Prof. Hermanu Triwidodo Talks about the Role of Researcher Farmers in Sustaining Food Production in Climate Change
Prof. Hermanu Triwidodo, Professor of the Faculty of Agriculture, IPB University, said that climate change has an impact on the development of plant-disturbing organisms (OPT). Based on the experience of previous years, farmers can see and measure the impacts that occur. It can occur as a result of permanent climate change as a result of human activities or major natural phenomena. Pseudo-climate change that is part of a long-term cycle, such as the windu cycle. Or chaotic or patterned climate change (local or global).
"By understanding natural climate changes from rainfall measurements and agro-ecosystems, we can build knowledge to anticipate (OPT attacks)," he explained in the Propaktani Webinar "Becoming a Research Farmer: Sustaining Food Production in Climate Change", (6/9), held by the Directorate General of Food Crops, Ministry of Agriculture, Republic of Indonesia.
By looking at data from eight years ago, he said, he could actually predict events in 2022 based on the eight-year windu cycle. He explained that this prediction can be made by integrating indigenous knowledge according to local knowledge based on observed data. This anticipation is complemented by the tendency of long-term patterns.
“Anticipation of the impact of climate change is usually observed based on three factors, namely global warming, floods and droughts, and increased carbon emissions. The effect of rising temperatures can accelerate the generation of insect pests in one season," he said.
Often, he continued, the increase in temperature causes the spread of attacks to spread, the explosion of insect-borne diseases is higher, to changes in the interaction of pests and plants. Increased carbon emissions will also change the carbon-nitrogen ratio so that the quality and nutrition of plants decreases, the rate of insect consumption increases, extends the time of insect growth, and decreases the abundance of pests.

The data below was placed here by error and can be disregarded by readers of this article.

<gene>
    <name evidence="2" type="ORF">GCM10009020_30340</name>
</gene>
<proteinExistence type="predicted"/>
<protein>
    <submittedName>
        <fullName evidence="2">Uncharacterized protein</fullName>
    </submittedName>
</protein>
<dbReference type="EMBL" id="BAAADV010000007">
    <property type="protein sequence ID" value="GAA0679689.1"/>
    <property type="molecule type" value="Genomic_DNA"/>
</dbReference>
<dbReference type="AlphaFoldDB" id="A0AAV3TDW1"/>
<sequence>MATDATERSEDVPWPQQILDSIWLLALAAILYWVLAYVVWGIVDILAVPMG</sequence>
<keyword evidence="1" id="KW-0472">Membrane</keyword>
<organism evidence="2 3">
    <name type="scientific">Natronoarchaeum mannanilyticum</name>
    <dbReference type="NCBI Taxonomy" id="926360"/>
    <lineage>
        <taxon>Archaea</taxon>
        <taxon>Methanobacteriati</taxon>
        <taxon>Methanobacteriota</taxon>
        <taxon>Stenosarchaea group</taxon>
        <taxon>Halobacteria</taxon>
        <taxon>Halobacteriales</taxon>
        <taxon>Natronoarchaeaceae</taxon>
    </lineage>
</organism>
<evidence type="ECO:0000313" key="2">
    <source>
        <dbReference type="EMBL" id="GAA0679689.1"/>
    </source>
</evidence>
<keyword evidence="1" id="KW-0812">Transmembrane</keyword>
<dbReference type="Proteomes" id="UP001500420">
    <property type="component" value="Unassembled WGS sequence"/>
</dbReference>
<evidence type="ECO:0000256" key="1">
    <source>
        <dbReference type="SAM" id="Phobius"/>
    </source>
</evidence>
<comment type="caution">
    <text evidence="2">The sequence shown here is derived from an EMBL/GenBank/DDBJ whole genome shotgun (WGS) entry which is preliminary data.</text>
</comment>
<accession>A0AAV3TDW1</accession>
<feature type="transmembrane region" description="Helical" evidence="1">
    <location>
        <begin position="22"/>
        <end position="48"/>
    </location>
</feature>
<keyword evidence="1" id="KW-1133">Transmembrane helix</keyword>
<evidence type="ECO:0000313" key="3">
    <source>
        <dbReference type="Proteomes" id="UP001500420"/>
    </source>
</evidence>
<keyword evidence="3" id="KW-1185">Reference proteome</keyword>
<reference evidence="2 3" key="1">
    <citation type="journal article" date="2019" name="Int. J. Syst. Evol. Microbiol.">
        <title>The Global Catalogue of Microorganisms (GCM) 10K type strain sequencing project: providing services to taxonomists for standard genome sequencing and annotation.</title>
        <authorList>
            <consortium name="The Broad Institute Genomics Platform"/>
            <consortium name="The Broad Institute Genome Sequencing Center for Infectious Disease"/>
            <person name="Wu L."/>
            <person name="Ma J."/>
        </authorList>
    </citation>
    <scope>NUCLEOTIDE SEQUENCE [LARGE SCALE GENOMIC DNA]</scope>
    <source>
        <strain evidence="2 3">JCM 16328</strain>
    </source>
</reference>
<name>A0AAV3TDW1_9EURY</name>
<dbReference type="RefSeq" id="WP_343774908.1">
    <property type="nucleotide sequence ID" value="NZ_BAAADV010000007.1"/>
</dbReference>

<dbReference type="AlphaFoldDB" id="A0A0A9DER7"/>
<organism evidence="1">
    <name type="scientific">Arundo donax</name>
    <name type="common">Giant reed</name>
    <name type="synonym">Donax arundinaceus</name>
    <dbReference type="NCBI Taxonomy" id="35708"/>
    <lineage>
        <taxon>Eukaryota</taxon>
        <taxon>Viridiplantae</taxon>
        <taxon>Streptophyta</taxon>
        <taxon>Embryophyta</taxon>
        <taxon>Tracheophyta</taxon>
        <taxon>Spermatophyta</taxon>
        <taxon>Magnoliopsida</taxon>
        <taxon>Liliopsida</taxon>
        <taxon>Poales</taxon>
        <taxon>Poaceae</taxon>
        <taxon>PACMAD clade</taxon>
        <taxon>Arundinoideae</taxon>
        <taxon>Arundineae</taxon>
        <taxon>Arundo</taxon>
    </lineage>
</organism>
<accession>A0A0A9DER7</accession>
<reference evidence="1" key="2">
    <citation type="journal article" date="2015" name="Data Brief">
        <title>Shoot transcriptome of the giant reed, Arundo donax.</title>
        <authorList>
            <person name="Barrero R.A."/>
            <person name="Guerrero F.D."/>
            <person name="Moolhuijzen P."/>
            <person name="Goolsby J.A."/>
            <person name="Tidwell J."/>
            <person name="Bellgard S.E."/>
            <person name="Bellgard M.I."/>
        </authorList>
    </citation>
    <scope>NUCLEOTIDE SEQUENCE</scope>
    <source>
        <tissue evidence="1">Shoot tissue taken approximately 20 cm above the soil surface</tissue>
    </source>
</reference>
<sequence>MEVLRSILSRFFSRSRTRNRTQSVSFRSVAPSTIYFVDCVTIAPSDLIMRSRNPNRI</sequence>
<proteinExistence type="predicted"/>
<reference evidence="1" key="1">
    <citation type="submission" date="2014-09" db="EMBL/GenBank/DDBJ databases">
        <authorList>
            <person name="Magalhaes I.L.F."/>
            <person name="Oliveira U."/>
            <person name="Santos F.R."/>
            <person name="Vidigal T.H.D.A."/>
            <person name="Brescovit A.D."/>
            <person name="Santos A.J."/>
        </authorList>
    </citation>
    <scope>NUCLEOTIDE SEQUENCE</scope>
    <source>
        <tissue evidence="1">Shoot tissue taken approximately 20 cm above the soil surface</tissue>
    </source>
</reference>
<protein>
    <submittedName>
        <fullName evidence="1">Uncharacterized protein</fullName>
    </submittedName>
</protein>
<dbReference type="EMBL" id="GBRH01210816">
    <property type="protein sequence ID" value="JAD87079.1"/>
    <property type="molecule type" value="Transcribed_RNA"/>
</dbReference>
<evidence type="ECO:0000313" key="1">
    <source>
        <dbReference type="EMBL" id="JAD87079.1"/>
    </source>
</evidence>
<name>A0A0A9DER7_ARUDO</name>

According to him, mitigation strategies for controlling plant pests can be carried out by monitoring the dynamics of pest populations, invasive species and assessing pest risk. Then the development of a model related to forecasting the emergence of pests with an ecological niche model is carried out.
"Hopefully the farmers can find a pattern of similarities from the time series from previous years that are similar to the coming years," he added.
Idung Risdiyanto MSc, an expert on Geographic Information Systems (GIS) at IPB University, said that the follow-up of learning farmers or researchers to respond to climate change is very much needed. First, documenting the methods and findings of observations at the site level as knowledge that can be disseminated, replicated and modified by related parties. In accordance with the local conditions of each region.
“Expanding aspects of observing climatic elements that affect plant development and growth. This must be studied together, not only about the rainy season but also the interaction of climate, soil, and vegetation elements,” he said.
He added, it is necessary to standardize climate observation instrumentation in collaboration with related parties, such as the Meteorology, Climatology and Geophysics Agency (BMKG). Followed by the integration of observational data as a database in a wider time and space scale such as agricultural landscapes.
Not to mention, digitization and use of IT in the observation and documentation of climate and agro-ecosystem data. “This data can actually be developed into a decision-making tool system and an early warning system. So that the benefits are wider and can be felt by other groups of farmers who have the same land typology,” he said.
Lastly, he added, we need to enrich literacy and utilize open sources of information by involving competent sources. Develop thematic learning models such as the Climate Field School. (MW/Zul)
Published Date : 08-Sep-2022
Resource Person : Prof Hermanu Triwidodo
Keyword : IPB University lecturers, IPB University experts, agriculture, plant-disturbing organisms